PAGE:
Recent research results mandate a careful re-evaluation of the widespread belief that dietary saturated fat is harmful. Specifically, multiple recent reports find no association between dietary saturated fat intakes and cardiovascular disease (CVD). There is, however, a consistent pattern of increased risk for both CVD and type-2 diabetes associated with increased levels of saturated fatty acids (SFA) in circulating lipids. This raises the important question as to what contributes to increased levels of saturated fat in the blood? Whereas dietary intake of saturated fats and serum levels of SFA show virtually no correlation, an increased intake of carbohydrate is associated with higher levels of circulating SFA. This leads to the paradoxical conclusion that dietary saturated fat is not the problem; rather it’s the over-consumption of carbohydrate relative to the individual’s ability to metabolize glucose without resorting to de novo lipogenesis. From this perspective, insulin resistant states like metabolic syndrome and type-2 diabetes can be viewed as carbohydrate intolerance, in which a high carbohydrate intake translates to increased serum SFA and therefore increased risk.

    NO, NO, NO!
    It is over-consumption of carbohydrates – period. It is not glucose intolerance. It is insulin excess (enthusiasm?) Insulin reacts to glucose over-consumption. If the amount of glucose is greater than the body can use, insulin prevents disruption of the blood glucose level by diverting excess glucose to a number of pathways, only one of which is de novo lipogenesis.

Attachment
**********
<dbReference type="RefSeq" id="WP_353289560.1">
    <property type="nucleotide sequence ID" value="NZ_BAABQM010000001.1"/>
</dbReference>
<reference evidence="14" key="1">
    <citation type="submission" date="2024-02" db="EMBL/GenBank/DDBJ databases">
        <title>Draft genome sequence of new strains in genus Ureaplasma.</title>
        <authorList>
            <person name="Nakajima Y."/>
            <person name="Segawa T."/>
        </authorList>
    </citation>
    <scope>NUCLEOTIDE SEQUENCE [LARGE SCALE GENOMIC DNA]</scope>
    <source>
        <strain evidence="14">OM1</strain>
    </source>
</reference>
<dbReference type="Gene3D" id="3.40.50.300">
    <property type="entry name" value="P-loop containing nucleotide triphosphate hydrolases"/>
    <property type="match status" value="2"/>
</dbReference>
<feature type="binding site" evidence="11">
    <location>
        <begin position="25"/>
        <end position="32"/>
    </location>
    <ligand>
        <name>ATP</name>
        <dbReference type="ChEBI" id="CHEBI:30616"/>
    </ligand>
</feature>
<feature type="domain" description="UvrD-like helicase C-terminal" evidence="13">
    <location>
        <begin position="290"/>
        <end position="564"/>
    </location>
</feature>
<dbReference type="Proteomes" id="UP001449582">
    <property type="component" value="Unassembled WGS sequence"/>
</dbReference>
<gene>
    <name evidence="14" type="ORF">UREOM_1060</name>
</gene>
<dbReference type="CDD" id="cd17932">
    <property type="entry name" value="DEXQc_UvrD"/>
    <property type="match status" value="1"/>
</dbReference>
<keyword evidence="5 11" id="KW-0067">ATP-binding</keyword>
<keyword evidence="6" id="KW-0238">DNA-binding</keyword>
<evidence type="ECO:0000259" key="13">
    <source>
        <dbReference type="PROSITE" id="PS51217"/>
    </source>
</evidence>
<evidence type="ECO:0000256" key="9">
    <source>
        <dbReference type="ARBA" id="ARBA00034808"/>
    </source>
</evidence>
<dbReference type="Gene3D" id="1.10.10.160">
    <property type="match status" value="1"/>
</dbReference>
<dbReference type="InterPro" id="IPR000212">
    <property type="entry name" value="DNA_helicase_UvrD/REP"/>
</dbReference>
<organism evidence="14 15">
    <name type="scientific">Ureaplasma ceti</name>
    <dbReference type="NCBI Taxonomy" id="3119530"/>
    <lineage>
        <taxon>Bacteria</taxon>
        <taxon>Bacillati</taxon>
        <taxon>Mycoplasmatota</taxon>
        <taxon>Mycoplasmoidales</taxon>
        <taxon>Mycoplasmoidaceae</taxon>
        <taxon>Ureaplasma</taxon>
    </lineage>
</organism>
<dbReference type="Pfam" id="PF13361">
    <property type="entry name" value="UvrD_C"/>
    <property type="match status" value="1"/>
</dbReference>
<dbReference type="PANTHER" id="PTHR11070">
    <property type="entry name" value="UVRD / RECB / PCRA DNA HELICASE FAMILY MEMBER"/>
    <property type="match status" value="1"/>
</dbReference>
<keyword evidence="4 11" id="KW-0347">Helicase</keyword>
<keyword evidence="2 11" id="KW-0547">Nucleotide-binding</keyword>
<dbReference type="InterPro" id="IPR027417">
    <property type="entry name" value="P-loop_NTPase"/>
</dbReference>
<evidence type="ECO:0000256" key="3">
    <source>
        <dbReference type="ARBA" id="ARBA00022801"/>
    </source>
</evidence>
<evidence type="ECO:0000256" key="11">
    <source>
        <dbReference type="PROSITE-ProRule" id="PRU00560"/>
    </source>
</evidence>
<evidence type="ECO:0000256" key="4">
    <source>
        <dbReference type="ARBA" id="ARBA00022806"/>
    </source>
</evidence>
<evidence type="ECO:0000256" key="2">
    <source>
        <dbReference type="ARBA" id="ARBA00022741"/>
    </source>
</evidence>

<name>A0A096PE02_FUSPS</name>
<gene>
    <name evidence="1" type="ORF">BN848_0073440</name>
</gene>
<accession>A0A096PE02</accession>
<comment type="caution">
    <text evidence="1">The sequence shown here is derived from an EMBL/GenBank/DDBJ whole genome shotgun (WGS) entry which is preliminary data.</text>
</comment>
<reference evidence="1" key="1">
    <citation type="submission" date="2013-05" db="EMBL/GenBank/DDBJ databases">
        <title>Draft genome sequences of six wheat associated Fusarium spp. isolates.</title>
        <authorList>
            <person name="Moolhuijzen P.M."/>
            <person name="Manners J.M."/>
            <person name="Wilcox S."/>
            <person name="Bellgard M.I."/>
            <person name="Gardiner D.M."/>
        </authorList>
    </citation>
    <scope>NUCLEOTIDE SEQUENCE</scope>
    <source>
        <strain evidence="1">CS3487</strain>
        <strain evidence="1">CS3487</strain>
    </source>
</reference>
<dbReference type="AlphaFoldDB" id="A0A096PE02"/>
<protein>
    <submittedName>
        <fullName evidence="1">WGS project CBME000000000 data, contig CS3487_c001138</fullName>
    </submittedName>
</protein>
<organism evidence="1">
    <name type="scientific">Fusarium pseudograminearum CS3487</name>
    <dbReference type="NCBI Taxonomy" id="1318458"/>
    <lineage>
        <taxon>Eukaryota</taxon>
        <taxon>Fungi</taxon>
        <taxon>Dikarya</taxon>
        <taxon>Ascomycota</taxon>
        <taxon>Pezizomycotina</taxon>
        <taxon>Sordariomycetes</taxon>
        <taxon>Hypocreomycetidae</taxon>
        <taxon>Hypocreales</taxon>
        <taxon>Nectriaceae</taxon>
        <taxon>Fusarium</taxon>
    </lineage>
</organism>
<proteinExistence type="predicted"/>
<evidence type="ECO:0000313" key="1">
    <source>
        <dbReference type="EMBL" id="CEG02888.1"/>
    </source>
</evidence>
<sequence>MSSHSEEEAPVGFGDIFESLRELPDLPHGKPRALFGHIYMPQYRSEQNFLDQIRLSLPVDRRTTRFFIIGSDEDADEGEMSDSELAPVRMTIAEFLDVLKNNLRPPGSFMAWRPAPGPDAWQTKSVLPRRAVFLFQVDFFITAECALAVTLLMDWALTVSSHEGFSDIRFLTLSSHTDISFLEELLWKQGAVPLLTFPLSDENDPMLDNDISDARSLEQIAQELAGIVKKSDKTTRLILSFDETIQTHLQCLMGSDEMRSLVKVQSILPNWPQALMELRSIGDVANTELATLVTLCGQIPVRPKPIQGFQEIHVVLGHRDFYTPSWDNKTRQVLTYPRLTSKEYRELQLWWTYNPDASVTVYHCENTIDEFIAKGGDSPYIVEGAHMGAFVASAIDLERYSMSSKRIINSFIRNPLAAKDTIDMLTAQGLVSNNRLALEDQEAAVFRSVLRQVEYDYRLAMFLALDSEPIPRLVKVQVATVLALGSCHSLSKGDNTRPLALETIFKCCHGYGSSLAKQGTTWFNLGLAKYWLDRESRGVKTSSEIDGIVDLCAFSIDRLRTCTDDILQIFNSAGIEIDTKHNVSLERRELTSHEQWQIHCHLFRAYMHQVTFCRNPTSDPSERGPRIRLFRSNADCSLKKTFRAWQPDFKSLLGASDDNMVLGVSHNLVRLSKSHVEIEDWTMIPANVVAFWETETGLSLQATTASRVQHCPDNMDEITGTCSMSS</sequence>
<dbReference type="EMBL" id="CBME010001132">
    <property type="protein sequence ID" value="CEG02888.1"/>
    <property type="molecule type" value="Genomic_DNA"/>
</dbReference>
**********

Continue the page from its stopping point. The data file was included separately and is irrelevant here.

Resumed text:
A suggestion for the last two sentences:

    From this perspective, insulin resistant states like metabolic syndrome and type-2 diabetes can be viewed as carbohydrate intolerance, in which a high carbohydrate intake translates to increased serum SFA and therefore increased risk.

    This leads to the paradoxical conclusion that dietary saturated fat is not the problem; rather it’s the nutritional insult of over-consumption of carbohydrate relative to the individual’s ability to accept the insult without taking any counter measures. From this perspective, the noninfectious chronic diseases can be viewed as nutritional-insult intolerance, in which unhealthful dietary intakes translate to increased chronic inflammation and therefore increased risk.

    A Parody: The twisted tale of WOS